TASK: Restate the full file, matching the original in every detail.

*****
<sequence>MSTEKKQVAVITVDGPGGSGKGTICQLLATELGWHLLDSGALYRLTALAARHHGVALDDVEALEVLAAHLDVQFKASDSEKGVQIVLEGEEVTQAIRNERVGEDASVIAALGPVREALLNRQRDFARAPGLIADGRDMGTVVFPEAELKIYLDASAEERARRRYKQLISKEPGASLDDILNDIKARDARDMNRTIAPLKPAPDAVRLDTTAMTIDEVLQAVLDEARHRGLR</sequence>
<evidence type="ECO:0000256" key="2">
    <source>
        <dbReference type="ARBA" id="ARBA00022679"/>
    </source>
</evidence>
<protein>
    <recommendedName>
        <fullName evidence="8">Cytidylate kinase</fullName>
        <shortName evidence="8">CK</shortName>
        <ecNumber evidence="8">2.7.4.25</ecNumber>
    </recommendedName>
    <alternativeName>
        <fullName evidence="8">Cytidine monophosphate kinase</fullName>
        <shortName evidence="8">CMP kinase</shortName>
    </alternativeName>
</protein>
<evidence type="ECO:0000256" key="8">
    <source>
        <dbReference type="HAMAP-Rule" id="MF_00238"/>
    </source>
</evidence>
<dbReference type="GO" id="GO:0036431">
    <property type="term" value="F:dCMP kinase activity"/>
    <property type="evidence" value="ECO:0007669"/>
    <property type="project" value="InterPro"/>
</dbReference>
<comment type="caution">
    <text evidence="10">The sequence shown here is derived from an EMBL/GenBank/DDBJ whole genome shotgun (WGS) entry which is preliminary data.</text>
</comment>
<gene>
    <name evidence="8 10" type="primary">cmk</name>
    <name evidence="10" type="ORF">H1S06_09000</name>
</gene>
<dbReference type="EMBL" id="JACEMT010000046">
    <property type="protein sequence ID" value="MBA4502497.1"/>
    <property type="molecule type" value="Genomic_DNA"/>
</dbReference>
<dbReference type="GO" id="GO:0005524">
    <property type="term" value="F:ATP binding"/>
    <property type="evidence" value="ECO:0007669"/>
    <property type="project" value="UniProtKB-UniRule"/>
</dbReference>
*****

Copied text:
<sequence>MSTEKKQVAVITVDGPGGSGKGTICQLLATELGWHLLDSGALYRLTALAARHHGVALDDVEALEVLAAHLDVQFKASDSEKGVQIVLEGEEVTQAIRNERVGEDASVIAALGPVREALLNRQRDFARAPGLIADGRDMGTVVFPEAELKIYLDASAEERARRRYKQLISKEPGASLDDILNDIKARDARDMNRTIAPLKPAPDAVRLDTTAMTIDEVLQAVLDEARHRGLR</sequence>
<evidence type="ECO:0000256" key="2">
    <source>
        <dbReference type="ARBA" id="ARBA00022679"/>
    </source>
</evidence>
<protein>
    <recommendedName>
        <fullName evidence="8">Cytidylate kinase</fullName>
        <shortName evidence="8">CK</shortName>
        <ecNumber evidence="8">2.7.4.25</ecNumber>
    </recommendedName>
    <alternativeName>
        <fullName evidence="8">Cytidine monophosphate kinase</fullName>
        <shortName evidence="8">CMP kinase</shortName>
    </alternativeName>
</protein>
<evidence type="ECO:0000256" key="8">
    <source>
        <dbReference type="HAMAP-Rule" id="MF_00238"/>
    </source>
</evidence>
<dbReference type="GO" id="GO:0036431">
    <property type="term" value="F:dCMP kinase activity"/>
    <property type="evidence" value="ECO:0007669"/>
    <property type="project" value="InterPro"/>
</dbReference>
<comment type="caution">
    <text evidence="10">The sequence shown here is derived from an EMBL/GenBank/DDBJ whole genome shotgun (WGS) entry which is preliminary data.</text>
</comment>
<gene>
    <name evidence="8 10" type="primary">cmk</name>
    <name evidence="10" type="ORF">H1S06_09000</name>
</gene>
<dbReference type="EMBL" id="JACEMT010000046">
    <property type="protein sequence ID" value="MBA4502497.1"/>
    <property type="molecule type" value="Genomic_DNA"/>
</dbReference>
<dbReference type="GO" id="GO:0005524">
    <property type="term" value="F:ATP binding"/>
    <property type="evidence" value="ECO:0007669"/>
    <property type="project" value="UniProtKB-UniRule"/>
</dbReference>